Based on the true stories of children stolen during wartime, this novel raises questions of complicity and responsibility, belonging and identity, good intentions and unforeseen consequences, as it confronts what it really means to find home.
Appears at first alluringly simple. In straightforward prose adorned with a poetic sensibility, Rosner intertwines three narratives about displaced children ping-ponging across Europe and Israel during World War II and its aftermath ... Rosner’s project in Once We Were Home transcends even her abundant storytelling gifts. Over time, Rosner’s characters find themselves at the vortex of complex legal, moral, and philosophical questions ... The poignant plot and the overwhelmingly sympathetic characters of Once We Were Home — constrained by circumstances, struggling for agency — are fictional, and the novel’s concerns universal ... Rosner’s juxtaposed narratives, moving fluidly through the decades, seem disconnected. But even before her characters intersect, familiar objects — a dreidel, nesting dolls, exquisitely carved chess pieces — keep popping up in prefatory monologues and the stories themselves ... Rosner immerses readers in her characters’ efforts to understand their origins, their emotions, and their religious beliefs. She channels their voices as they struggle to find a stable identity.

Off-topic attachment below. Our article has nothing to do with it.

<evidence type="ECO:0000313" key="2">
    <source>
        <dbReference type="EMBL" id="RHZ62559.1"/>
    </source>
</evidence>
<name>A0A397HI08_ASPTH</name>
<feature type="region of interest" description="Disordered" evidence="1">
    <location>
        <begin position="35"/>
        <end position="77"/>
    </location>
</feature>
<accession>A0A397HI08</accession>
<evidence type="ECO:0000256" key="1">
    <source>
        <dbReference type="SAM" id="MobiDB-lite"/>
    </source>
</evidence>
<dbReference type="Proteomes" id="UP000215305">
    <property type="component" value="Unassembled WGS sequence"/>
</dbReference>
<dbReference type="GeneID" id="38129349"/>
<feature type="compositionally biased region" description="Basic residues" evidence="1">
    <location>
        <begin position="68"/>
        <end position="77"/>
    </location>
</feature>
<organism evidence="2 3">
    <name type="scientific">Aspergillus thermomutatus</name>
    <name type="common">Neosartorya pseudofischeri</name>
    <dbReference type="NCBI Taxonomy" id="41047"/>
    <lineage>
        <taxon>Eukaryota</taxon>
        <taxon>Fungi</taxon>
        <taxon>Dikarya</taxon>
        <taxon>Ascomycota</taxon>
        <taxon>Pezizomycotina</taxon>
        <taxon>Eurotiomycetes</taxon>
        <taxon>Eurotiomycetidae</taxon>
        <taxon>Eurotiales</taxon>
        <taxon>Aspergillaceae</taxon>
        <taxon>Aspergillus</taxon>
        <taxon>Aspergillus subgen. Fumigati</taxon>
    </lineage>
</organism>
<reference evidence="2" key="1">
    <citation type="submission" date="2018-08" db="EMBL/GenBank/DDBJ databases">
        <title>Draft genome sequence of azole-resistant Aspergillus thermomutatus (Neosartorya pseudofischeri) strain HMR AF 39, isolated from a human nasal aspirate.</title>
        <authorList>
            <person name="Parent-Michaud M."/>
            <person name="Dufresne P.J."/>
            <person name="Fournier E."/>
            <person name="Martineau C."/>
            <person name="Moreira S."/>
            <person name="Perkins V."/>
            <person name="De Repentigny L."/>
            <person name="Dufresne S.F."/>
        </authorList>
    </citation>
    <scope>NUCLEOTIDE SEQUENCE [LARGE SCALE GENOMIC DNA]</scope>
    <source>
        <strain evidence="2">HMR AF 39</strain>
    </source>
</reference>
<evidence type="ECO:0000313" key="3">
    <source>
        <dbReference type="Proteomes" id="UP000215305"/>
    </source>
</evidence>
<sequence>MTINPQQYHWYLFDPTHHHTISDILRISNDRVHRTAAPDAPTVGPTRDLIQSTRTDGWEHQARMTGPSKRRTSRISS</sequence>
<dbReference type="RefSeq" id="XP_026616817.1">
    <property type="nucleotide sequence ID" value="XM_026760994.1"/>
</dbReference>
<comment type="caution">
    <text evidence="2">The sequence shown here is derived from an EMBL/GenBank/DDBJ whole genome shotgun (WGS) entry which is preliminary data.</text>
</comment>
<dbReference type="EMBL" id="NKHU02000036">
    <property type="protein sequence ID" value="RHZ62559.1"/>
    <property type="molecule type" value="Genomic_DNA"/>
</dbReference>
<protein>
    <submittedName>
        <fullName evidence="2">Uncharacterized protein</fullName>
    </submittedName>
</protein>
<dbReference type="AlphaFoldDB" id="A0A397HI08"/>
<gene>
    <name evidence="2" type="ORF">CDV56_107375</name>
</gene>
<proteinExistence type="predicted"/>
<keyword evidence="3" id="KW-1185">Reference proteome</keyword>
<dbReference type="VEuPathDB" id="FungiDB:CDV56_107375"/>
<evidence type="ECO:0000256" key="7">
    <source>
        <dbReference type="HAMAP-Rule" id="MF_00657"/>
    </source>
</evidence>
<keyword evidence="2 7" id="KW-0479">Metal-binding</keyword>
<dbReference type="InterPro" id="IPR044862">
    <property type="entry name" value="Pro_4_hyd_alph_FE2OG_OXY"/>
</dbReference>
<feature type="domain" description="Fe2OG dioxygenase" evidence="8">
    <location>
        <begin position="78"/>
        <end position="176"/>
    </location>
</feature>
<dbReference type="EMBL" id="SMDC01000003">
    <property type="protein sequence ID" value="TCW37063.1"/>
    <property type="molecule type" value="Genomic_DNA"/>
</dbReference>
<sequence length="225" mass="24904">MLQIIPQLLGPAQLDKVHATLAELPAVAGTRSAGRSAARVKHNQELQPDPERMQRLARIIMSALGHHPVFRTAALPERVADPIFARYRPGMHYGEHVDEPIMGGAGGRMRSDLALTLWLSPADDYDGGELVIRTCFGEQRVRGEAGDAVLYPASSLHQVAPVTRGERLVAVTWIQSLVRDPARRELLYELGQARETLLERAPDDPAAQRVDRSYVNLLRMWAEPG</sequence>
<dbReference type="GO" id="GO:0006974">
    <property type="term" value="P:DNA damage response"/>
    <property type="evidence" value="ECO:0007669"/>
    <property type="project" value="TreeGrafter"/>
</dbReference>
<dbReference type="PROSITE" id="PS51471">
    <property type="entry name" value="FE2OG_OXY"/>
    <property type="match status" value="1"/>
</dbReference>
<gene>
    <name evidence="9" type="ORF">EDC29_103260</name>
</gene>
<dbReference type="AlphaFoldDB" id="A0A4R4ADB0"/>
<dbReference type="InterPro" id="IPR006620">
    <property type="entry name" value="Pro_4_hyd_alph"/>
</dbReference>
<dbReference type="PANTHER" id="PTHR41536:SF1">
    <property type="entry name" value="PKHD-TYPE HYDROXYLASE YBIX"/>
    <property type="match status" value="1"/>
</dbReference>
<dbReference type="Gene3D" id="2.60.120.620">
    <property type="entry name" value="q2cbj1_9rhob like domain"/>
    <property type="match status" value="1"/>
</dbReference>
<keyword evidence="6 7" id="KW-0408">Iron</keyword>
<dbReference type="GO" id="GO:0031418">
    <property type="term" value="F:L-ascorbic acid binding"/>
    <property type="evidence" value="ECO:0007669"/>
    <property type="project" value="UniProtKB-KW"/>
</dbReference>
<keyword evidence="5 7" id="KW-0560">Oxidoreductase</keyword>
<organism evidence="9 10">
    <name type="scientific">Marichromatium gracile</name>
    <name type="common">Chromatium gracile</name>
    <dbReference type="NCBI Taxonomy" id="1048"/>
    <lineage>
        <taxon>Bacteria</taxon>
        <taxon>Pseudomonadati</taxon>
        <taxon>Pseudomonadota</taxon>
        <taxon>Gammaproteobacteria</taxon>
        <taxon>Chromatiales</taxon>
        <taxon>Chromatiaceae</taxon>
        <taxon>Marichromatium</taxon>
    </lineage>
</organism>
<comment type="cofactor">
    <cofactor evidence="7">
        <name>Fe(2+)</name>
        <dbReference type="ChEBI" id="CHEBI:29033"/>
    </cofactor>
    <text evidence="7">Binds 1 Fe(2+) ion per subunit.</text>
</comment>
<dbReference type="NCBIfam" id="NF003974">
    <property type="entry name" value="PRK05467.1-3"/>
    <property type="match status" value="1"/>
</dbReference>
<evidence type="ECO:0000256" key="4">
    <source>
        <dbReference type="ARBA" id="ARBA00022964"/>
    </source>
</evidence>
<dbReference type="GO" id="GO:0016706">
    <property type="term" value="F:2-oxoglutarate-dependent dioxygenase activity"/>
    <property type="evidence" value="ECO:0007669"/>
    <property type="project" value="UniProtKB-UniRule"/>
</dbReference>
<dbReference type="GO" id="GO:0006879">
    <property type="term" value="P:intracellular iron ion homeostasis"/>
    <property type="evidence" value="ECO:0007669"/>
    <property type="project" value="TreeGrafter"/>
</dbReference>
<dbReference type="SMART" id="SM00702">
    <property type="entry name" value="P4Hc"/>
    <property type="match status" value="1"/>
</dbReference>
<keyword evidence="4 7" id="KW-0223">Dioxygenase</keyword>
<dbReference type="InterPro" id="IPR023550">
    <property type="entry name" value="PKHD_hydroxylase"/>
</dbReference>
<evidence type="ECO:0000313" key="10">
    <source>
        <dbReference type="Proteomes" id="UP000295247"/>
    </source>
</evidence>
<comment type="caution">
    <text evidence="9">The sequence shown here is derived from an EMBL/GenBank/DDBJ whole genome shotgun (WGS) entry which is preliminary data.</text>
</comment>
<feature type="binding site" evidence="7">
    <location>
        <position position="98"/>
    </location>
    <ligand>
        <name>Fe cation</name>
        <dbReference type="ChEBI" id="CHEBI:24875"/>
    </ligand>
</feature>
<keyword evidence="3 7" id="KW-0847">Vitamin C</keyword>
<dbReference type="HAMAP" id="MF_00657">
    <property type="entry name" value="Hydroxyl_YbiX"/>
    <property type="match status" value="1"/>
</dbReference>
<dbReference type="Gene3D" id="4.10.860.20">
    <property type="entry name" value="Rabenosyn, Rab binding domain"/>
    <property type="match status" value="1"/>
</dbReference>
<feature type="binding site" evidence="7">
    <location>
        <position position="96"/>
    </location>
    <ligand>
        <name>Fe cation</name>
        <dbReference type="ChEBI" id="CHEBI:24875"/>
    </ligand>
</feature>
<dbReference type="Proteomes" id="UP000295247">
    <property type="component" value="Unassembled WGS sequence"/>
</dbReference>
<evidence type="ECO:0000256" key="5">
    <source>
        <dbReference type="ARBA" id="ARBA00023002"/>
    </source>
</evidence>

While many books have been written about children transported to various places for safety during World War II, Jennifer Rosner’s moving, well-researched second novel takes a penetrating look at the myriad murky moral choices involved ... At first, it’s puzzling to understand how Renata’s 1968 life relates to those of Roger, Ana and Oskar, but by the book’s conclusion, the connection is clear. Rosner does an excellent job of not judging the actions that adults take on behalf of her child characters while also deeply exploring the consequences.
Rosner’s... moving story about identity, family, and the meaning of home explores the little-known story of the stolen children of World War II ... An excellent addition to historical fiction collections.